In both marketing in particular, and strategic management in general, competitive analysis is an integral means of gaining an advantage in an active market where many players are all vying for supremacy. At its core, it is a process that reveals the strengths and weaknesses of all your current and potential competitors as well as the advantages and opportunities for your brand to carve out a true differentiation in the market. However, comprehensive competitive research goes much deeper than just a SWOT (Strengths, Weaknesses, Opportunities, and Threats) analysis.

The information you gather will be used to create profiles of rivals that informs strategic decision making. In much the same way that marketers create personas of their ideal customer to understand who they are and where their motivations lie, a similar understanding of the competition can help you anticipate their next moves, vulnerabilities, or gaps in current product or service offerings that open the door for disruption in your industry as a whole or in a particular category that your brand serves.

Though competitive analysis is widely recognized as an essential component of long term corporate planning, especially as it relates to marketing, many firms lack systematic processes for analyzing their industry, instead relying on untested beliefs and “gut feelings” about the competition. Like any effective plan of action, you have to go beyond anecdotal understanding and map out clearly defined strategies based in facts and data.

Don’t Just Assume, Know For Sure

It’s true that seasoned professionals understand their fields implicitly. They are tuned into the buzz, are aware of recent developments, and have a good understanding of the competitive environment. Even so, general impressions and gut feelings are rarely as valuable as hard evidence. Blind spots abound and can be dangerous. It’s always better to actually investigate and prove out your hunches.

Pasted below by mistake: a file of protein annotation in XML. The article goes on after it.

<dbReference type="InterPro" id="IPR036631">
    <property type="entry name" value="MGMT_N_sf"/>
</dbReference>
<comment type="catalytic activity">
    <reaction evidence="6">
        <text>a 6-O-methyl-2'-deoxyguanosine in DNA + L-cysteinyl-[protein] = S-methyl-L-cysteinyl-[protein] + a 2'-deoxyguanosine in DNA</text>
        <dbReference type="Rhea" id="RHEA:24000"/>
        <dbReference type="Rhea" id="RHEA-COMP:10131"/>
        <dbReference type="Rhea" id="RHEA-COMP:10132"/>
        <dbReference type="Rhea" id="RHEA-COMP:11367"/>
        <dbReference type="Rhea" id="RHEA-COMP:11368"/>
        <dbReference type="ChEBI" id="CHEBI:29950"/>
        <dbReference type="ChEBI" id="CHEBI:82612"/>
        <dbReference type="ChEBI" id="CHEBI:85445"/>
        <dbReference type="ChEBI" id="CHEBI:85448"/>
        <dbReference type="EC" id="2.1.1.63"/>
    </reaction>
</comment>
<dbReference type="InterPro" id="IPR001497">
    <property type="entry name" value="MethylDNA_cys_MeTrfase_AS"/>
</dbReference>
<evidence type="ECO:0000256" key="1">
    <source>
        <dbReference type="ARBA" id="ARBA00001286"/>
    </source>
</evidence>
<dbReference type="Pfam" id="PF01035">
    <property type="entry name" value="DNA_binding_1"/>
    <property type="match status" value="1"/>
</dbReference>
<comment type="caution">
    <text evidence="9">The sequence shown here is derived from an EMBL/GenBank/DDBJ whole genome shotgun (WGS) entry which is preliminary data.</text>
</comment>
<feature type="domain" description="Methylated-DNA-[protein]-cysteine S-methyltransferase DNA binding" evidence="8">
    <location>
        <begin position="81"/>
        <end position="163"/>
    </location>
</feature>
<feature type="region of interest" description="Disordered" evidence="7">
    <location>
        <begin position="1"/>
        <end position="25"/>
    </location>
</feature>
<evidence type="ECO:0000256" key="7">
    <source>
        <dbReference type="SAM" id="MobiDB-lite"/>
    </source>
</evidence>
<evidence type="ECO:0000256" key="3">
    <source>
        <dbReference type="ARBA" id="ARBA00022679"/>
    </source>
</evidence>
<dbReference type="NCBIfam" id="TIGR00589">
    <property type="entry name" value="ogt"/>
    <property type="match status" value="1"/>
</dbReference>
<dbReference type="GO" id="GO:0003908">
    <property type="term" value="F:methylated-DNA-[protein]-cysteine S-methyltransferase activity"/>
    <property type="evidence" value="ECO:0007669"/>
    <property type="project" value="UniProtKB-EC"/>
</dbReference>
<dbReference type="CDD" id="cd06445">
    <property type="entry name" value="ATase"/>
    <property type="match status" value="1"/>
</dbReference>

“Superior knowledge of your rivals is a viable means of achieving a sustainable competitive advantage. It reveals strategic weaknesses that perhaps even they are not conscious of.”

True competitor analysis is a standardized method that builds a realistic profile of likely challengers that can be continually added to and improved — and always with the ultimate goal in mind of developing actionable strategies from that model.

For example, if you know your competition lacks the experience or resources to take full advantage of search engine optimization, it’s probably warranted to move your own budget more strongly in that direction to take advantage of the opening they are leaving.

Conversely, if they have a dominant SEO position, it can be wasteful to try to take them head on, only to be outbid for relevant keywords your firms share. There’s always a smarter way to attack, and it will play to your strengths and their weaknesses.

The heart of a competitor profile is meaningful and accurate data. Key information to gather includes:

  • Industry: How similar are the markets you’re competing in?
  • Size and Type: Are they bigger or smaller than you? To what degree do your two operations overlap? Are they a direct or indirect competitor?
  • Customers: What are their patrons’ expectations, and are they being met? How loyal are they?
  • Strengths: How are they supporting their revenue stream? Are they attracting business and repeat business with great pricing, superior branding, better service, extensive selections, etc.?

The end goal is to discover what makes a competitor successful and then to position your own operation in a way that undercuts their advantage. A detailed profile also reveals strategic weaknesses to exploit.

Furthermore, an informational edge keeps you agile, anticipating moves and countermoves, and ready to adjust swiftly. Both changes in the broader marketplace and by individual competitors are inevitable. All things being equal, the firm with more information will always be quicker to adapt.

Going Deeper

A high level profile is a good start, but when faced with a direct competitor, it’s often wise to get more granular and build a comprehensive profile that includes highly specific information, such as:

  • Background: How long have they been in business? What is there track record? Who controls them?